Clearly, without the testimony of the main witness, the Commonwealth doesn’t have much of a case. Police reports are not evidence, they are hearsay, and the police likely arrived on the scene too late to have witnessed anything. The Commonwealth can attempt to find other witnesses, perhaps neighbors or children (to whom the spousal privileges do not apply) and subpoena them to testify to what they saw or heard. From a practical perspective, these subpoenas are a lot more likely to be issued if the case is in Superior Court rather than in District.

Sometimes, and more frequently in Norfolk County, the Commonwealth may decide to pursue a case without the cooperation of the alleged victim. The prosecution may be able to introduce into evidence sworn testimony from a prior hearing, such as the dangerousness hearing in the same case, or a parallel 209A hearing. This is where the Defense Attorney would argue that the evidence should not be admitted, and there may be several legal bases for that argument. Two recent Supreme Court cases also allow usage of 911 tapes, but only if the call was made while the “emergency” was taking place, as well as statements made to the police in the heat of the moment. I will save the legal background of these Supreme Court cases and the discussion of the 6th Amendment Confrontation Clause for a later date.

Finally, if the Commonwealth is out of witnesses and there are no more legal rabbits to pull out of the prosecutor’s hat, the Commonwealth has no choice but to ask the judge to dismiss the case. There is simply no evidence to put before a jury, and in Massachusetts this is called “nolle prosequi,” which is Latin for “we shall no longer prosecute.” But the Commonwealth won’t give in quickly and will likely pressure the Defendant to accept a plea under the threat of an imminent trial. This is where the experience of the Defense Attorney comes in handy to help the Defendant decide whether or not to call the prosecutor’s bluff.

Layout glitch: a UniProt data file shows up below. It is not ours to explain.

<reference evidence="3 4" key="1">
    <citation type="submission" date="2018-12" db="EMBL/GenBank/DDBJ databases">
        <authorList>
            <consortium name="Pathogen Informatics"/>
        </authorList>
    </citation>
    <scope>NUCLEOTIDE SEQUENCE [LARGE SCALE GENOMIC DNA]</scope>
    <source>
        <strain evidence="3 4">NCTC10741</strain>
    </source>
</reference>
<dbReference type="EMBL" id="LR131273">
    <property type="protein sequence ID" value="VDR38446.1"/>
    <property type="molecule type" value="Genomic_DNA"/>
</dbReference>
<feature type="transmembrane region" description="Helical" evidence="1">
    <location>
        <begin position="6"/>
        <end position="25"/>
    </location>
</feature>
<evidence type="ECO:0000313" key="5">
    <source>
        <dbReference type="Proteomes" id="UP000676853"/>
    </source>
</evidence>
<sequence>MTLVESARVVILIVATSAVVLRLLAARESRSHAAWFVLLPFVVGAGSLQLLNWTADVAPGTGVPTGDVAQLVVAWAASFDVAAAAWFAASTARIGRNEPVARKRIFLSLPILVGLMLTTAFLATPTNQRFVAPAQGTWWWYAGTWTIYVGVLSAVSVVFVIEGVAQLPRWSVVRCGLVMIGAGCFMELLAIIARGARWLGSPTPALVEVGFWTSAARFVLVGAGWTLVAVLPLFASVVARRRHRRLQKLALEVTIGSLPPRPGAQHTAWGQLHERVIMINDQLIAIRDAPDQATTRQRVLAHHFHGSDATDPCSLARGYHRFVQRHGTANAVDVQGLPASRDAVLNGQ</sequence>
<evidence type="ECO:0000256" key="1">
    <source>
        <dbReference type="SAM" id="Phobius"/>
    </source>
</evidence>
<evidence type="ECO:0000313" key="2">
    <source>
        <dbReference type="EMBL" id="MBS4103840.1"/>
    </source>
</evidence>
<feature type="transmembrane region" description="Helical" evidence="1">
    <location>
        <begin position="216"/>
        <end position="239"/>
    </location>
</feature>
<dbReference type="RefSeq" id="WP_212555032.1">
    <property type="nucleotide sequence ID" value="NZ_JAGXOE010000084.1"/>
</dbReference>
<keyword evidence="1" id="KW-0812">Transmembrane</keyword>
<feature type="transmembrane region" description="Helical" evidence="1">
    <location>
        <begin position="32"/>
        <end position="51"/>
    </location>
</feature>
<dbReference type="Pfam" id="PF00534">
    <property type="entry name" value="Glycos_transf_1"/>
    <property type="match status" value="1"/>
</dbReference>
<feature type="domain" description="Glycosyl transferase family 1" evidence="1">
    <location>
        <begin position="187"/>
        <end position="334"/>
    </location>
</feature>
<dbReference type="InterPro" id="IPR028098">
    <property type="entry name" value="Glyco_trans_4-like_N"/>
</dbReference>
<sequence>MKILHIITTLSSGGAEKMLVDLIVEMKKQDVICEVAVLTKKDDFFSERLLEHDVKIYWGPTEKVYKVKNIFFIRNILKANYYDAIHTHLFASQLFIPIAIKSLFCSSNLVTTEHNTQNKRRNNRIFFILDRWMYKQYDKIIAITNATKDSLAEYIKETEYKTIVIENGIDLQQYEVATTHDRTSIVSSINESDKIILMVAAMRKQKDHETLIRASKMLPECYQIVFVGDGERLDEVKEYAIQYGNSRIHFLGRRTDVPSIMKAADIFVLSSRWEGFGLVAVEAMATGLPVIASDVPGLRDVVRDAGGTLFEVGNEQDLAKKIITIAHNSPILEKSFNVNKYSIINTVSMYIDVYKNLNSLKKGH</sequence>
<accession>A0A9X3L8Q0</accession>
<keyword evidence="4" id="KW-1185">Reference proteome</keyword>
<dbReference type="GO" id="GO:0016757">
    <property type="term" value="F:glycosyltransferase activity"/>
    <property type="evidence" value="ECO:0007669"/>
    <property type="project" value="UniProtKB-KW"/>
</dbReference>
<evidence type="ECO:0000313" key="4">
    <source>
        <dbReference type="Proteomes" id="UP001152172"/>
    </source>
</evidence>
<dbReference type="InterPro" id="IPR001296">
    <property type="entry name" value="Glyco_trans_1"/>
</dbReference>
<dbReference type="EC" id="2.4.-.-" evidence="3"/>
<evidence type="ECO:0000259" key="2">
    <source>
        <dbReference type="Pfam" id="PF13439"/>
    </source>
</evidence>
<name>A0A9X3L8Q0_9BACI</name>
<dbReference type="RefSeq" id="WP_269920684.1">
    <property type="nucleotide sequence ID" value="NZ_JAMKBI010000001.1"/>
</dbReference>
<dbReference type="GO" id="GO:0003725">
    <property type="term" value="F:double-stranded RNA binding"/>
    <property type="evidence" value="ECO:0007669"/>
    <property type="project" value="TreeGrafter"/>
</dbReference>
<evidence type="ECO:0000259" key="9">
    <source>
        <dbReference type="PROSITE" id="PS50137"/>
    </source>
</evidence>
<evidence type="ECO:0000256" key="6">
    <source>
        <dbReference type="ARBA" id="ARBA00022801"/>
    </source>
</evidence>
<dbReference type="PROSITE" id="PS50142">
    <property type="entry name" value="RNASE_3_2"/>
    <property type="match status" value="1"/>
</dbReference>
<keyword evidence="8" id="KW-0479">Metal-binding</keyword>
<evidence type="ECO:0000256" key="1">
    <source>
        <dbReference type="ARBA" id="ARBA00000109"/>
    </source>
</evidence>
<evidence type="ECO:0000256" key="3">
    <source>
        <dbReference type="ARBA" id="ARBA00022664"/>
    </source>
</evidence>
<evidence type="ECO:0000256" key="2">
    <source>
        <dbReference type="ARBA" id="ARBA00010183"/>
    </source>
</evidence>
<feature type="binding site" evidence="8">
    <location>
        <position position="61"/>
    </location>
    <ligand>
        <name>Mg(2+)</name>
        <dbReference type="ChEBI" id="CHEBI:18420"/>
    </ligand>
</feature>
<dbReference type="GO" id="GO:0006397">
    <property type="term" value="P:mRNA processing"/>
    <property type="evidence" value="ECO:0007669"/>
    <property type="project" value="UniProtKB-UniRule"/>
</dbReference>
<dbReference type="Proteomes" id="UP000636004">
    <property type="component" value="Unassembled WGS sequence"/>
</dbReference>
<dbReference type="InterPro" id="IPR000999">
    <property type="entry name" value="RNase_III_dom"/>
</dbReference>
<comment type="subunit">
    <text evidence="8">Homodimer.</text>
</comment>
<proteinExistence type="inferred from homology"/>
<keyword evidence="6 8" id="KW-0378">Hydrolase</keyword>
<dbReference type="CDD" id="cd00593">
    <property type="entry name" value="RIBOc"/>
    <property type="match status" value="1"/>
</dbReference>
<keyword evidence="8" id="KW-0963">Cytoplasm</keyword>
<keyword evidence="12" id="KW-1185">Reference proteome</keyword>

I witnessed this exchange take place not so long ago in the Boston Municipal Court:
Rookie Prosecutor: “Your Honor, I am going to dismiss this case.”
Judge: “You’ve promoted yourself to a judge?”
Rookie Prosecutor: “Pardon?”
Judge: “You’ve given yourself power to dismiss cases?”
Rookie Prosecutor: ….
Judge: “Are you asking ME to dismiss this case?”
Rookie Prosecutor: “Oh! Yes, Your Honor, I apologize. The Commonwealth would ask the Court to dismiss the case.”
Judge: “Case dismissed.” Smirk.

But let us not confuse a criminal case with a 209A Restraining Order case. Here, the case is deemed civil, She is the Plaintiff, a party to the case, and the Commonwealth is not involved. But, once again, only the Court can dismiss or modify a restraining order, and all She can do is ask the Court to do so. Up until two weeks ago I would have said that in every case where the Plaintiff asks for a 209A Order to be dismissed, the judge will do so after a few questions to make sure that the Plaintiff is no longer afraid of imminent serious physical harm from the Defendant and is not being pressured into making the request. Well, two weeks ago in Wrentham District Court, a judge flat out refused to vacate a 209A Restraining Order despite the Plaintiff’s convincing requests and promises that She was no longer afraid, that she overreacted, and that the 209A Order was not necessary to begin with. Let us hope that this incident was isolated and that it is the exception that makes the rule.

As evident from this discussion, “dropping the charges” is not as easy as it sounds, and it is not up to the alleged victim to do so. Calling the police or filing an application for a criminal complaint opens up a can of worms that can be very hard to close.

Attorney Dmitry Lev assists persons accused of committing crimes in Massachusetts. In addition, Attorney Lev counsels and represents defendants in domestic abuse (209A Restraining Order) matters and violations of these orders.  Law Offices of D. Lev may be reached at (617) 556-9990 for a free consultation regarding a specific matter.